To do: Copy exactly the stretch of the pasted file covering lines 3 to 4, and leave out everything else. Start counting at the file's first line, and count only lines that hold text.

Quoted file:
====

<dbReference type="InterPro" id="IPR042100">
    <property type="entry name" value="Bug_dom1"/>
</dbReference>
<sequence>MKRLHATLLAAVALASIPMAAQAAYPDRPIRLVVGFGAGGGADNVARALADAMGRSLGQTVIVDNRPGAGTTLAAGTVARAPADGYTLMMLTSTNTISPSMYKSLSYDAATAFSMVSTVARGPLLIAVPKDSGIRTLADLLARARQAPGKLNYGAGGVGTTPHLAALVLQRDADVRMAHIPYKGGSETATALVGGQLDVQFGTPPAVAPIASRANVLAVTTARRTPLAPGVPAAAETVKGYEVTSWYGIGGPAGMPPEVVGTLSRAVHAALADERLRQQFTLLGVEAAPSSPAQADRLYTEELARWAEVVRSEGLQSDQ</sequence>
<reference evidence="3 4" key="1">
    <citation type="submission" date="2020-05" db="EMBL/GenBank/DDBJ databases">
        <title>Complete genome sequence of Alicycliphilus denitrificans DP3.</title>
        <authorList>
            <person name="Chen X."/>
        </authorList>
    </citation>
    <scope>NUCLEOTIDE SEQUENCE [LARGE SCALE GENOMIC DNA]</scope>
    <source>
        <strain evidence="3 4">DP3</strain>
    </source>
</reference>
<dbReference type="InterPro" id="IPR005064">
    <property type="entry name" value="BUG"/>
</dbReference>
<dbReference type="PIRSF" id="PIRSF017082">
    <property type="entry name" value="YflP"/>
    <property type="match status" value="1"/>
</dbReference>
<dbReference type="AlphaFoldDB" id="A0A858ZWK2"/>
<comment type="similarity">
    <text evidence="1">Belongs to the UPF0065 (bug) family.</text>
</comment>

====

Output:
</dbReference>
<sequence>MKRLHATLLAAVALASIPMAAQAAYPDRPIRLVVGFGAGGGADNVARALADAMGRSLGQTVIVDNRPGAGTTLAAGTVARAPADGYTLMMLTSTNTISPSMYKSLSYDAATAFSMVSTVARGPLLIAVPKDSGIRTLADLLARARQAPGKLNYGAGGVGTTPHLAALVLQRDADVRMAHIPYKGGSETATALVGGQLDVQFGTPPAVAPIASRANVLAVTTARRTPLAPGVPAAAETVKGYEVTSWYGIGGPAGMPPEVVGTLSRAVHAALADERLRQQFTLLGVEAAPSSPAQADRLYTEELARWAEVVRSEGLQSDQ</sequence>